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On first reading Sartre's Nausea

by Colin Amery

I remember exactly when I first read Sartre's Nausea. I was thirty. It was l968. A revolution was beginning to erupt in Paris with Sartre active on the barricades in support of the workers and students. I then worked as a night watchman in Sydney at the opposite end of the world. On 25th April, just five days before the students began rioting on May day, I leapt without knowing of the revolution, into the heady world of existentialism. I quit the law where I made a modest living as a criminal advocate with the idea of devoting myself exclusively to the craft of writing philosophical novels. Vague reports of street fighting where Sartre had addressed the masses were reaching the antipodes. After the first month and no pay-checks I was feeling distinctly hungry. I had no mentor to speak of, except for Colin Wilson whose 'Outsider' I had hungrily devoured in one session with a real sense of identification. Reading through his checklist I made the acquaintance of Jean Paul Sartre and his Nausea.

It was like moving into a new and much imagined world. I had always wanted to be a writer. Now I had discovered a man who was both a writer and a philosopher. Nausea occupied the quiet hours close to dawn when I returned from a cleaning job that involved flushing out toilets in hotel latrines that were often clogged with vomit. The book was a wonderful antithesis to what my daily work routine involved. I started to inhabit two parallel worlds, which slowly became intertwined. The characters portrayed in Sartre's fiction I began to look for on the street. Sydney's George Street had one coffee bar run by a Greek with a slightly affected waiter who still imagined he was serving ouzo in Athens' Constitution Square. I put his habits down in my yellow-covered notebook so that one day he could creep into my fiction rather in the manner of Sartre's famous garcon.

At this time I had a girl friend I visited at the end of our mutual night shifts. She also might have stepped from the pages of literature. Her name was Juliet. I wrote poems about her — she was very beautiful — and we spent weekends at Bondi beach, communing about the mysteries of life as the surf beat its way to our door. She liked the novels of Dostoievski and for a while I played the part of her Raskolnikov. I guess this was my first existential relationship. The imagined world of the axe murderer was a dangerous one to stray into. Eventually, there would be a climax that teetered on the edge of our respective realities. I thought about Sartre's woman who wouldn't let on about her sexuality. I wish I could have shown the same restraint towards my Juliet, but we became embroiled in an affair of passionate intensity that made me decide to leave the law and seek solace in the twin beds of love and literature.

I saw my Juliet on our days off and we sat in cafes overlooking the beach at Watson's Bay talking about existentialism. She was a kind of guide and mentor, for she had arrived there first. I went to my job each night rather like the robotic waiter in Sartre's left bank cafe and went through the motions of my work. The pile of yellow pages got higher and higher, as l scrawled my strange signature across a phase in my life that was probably memorable. I walked across new boundaries and found that man was condemned to be free. I had left my wife, the profession of law and I loved my Juliet. I was bold enough to celebrate that freedom and say hang to the consequences.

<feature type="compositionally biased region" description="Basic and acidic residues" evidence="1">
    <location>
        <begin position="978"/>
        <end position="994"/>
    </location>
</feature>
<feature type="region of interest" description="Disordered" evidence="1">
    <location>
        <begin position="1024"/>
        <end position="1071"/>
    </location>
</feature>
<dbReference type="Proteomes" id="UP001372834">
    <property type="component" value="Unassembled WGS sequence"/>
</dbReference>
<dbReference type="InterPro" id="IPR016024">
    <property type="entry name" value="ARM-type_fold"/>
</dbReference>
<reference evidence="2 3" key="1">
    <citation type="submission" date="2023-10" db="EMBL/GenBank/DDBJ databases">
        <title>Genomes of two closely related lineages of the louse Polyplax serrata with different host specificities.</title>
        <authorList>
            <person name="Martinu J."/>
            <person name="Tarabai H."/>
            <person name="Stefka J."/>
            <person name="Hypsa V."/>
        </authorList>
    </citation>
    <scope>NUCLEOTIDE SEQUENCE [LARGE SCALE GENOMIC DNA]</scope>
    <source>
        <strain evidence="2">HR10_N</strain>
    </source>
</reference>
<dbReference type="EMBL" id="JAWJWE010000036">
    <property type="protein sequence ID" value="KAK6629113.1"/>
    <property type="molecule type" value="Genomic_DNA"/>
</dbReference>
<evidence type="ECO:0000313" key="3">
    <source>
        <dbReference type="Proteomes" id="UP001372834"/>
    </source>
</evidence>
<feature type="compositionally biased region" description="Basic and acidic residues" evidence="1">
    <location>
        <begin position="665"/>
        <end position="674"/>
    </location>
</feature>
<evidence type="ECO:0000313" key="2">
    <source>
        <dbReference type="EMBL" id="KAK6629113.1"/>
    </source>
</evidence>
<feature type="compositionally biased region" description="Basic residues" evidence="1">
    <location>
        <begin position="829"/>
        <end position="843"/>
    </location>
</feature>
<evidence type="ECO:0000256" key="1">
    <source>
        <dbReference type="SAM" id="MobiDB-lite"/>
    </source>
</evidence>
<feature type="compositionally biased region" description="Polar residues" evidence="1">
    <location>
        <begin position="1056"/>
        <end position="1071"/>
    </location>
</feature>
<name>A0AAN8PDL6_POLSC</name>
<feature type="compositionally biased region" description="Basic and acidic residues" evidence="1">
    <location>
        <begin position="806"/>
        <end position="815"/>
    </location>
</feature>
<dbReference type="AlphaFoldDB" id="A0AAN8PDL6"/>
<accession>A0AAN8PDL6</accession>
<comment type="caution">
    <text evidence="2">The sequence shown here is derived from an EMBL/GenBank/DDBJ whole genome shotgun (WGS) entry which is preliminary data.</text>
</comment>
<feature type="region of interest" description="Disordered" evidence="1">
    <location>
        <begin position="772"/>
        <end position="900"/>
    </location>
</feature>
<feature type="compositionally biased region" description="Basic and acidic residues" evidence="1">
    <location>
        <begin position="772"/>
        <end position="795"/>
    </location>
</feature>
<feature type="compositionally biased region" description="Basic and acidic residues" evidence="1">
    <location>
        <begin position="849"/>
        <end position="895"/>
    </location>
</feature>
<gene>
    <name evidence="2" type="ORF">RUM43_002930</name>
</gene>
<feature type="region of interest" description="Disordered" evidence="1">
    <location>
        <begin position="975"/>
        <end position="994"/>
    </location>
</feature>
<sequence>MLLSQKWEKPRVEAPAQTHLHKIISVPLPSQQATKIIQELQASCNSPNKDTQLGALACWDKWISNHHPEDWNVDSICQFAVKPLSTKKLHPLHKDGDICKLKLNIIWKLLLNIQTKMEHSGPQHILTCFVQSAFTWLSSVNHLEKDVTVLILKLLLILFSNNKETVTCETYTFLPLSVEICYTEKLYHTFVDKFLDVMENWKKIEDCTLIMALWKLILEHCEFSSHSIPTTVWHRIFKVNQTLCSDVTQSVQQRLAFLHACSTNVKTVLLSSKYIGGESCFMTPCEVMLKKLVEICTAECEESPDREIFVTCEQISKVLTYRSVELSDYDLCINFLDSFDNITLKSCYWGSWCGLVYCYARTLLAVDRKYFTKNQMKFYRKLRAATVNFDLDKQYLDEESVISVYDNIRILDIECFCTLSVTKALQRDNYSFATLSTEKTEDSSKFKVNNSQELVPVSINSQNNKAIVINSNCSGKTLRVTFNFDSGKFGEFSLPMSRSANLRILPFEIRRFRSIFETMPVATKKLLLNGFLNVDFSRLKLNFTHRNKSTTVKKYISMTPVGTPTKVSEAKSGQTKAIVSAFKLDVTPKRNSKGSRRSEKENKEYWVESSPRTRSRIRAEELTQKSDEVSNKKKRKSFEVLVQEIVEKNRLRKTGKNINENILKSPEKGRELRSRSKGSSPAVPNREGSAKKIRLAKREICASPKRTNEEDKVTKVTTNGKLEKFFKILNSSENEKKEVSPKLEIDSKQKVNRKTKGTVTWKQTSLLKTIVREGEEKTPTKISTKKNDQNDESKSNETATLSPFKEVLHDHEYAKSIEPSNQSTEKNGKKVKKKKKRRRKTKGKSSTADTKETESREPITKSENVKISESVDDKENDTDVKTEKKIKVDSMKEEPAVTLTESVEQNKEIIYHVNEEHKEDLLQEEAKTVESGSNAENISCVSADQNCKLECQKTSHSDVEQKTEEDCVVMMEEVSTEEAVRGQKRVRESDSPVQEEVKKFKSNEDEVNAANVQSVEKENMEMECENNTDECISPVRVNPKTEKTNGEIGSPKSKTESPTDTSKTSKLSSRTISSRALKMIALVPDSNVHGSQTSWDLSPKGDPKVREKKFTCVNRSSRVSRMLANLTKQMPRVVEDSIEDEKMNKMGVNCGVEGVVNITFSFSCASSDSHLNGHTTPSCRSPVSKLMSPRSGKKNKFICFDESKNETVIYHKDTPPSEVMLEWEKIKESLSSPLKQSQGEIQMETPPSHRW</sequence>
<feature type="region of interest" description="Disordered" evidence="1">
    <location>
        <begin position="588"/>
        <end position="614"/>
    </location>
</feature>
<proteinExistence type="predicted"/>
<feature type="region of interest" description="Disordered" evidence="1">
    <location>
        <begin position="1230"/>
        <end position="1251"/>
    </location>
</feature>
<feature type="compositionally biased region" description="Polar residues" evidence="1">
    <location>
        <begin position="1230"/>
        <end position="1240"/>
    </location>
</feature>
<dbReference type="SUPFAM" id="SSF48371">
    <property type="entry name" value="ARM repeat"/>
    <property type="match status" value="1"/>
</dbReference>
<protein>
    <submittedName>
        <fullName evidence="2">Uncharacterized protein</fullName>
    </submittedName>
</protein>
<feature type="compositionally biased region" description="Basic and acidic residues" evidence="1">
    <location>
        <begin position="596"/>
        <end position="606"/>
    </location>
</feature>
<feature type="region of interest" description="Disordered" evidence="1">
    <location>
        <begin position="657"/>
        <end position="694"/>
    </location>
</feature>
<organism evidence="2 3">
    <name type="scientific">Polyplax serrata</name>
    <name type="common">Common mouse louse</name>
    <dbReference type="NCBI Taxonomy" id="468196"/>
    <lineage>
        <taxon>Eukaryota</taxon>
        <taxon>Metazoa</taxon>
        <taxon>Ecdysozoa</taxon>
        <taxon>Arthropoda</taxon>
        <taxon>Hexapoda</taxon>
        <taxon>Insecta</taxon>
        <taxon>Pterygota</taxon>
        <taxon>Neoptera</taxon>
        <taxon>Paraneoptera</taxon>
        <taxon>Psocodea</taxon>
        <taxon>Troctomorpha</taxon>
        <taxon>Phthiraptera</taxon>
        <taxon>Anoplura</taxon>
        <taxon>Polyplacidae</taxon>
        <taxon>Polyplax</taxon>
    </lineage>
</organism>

Unfortunately, I was still married and my wife followed us one night to an apartment in Double Bay that overlooked the harbour's twinkling lights. The sound of broken glass presaged a femme fatalistic fight that I had to umpire and ended with me taking my wife to hospital with some glass embedded just below her left eye. This life of dangerous liasons was not for her. She had married a lawyer and expected bourgeois rectitude not existential angst. Meanwhile, I lived on the edge and loved it. Juliet and my torrid affair lasted exactly one year. By then I had read the major works of existentialism, including Kierkegaard whose Seducer's Diary held me in thrall and no doubt had some influence over the young Sartre in his formative years. Nausea I now saw as his way of creating ideal worlds to contrast with the perceived actual world through the use of imagination.

"Keep a diary", the reader was advised in the first sentence of his book. In my den under the railway overpass across Sydney's harbour bridge, I scribbled away deep into the night's darkest shadows the strange miscellany of thoughts that came unbidden to my mind. I wrote on a yellow pad, which I kept for a long time, with the idea that some day I might organise into a mere coherent form. The opportunity never occurred, for I eventually moved back to Europe and became focused on a different topic — that of Atlantis.

I can still see myself, pen poised over paper, a little like Dostoievski's underground man or Kafka's pseudonymous "K", steering a strange passage through a life that held little meaning for me then. But these books of philosophy had come my way at the right time. They were treasures to take me through the labyrinth of my own unconscious dreads. I had poured over the words in Nausea and found a passage with this guidebook through my strange subterranean life. I stepped on to the thin ice of existential angst. I was living upside down at the bottom of the world where I had dared at last to be free.

© Colin Amery 2001


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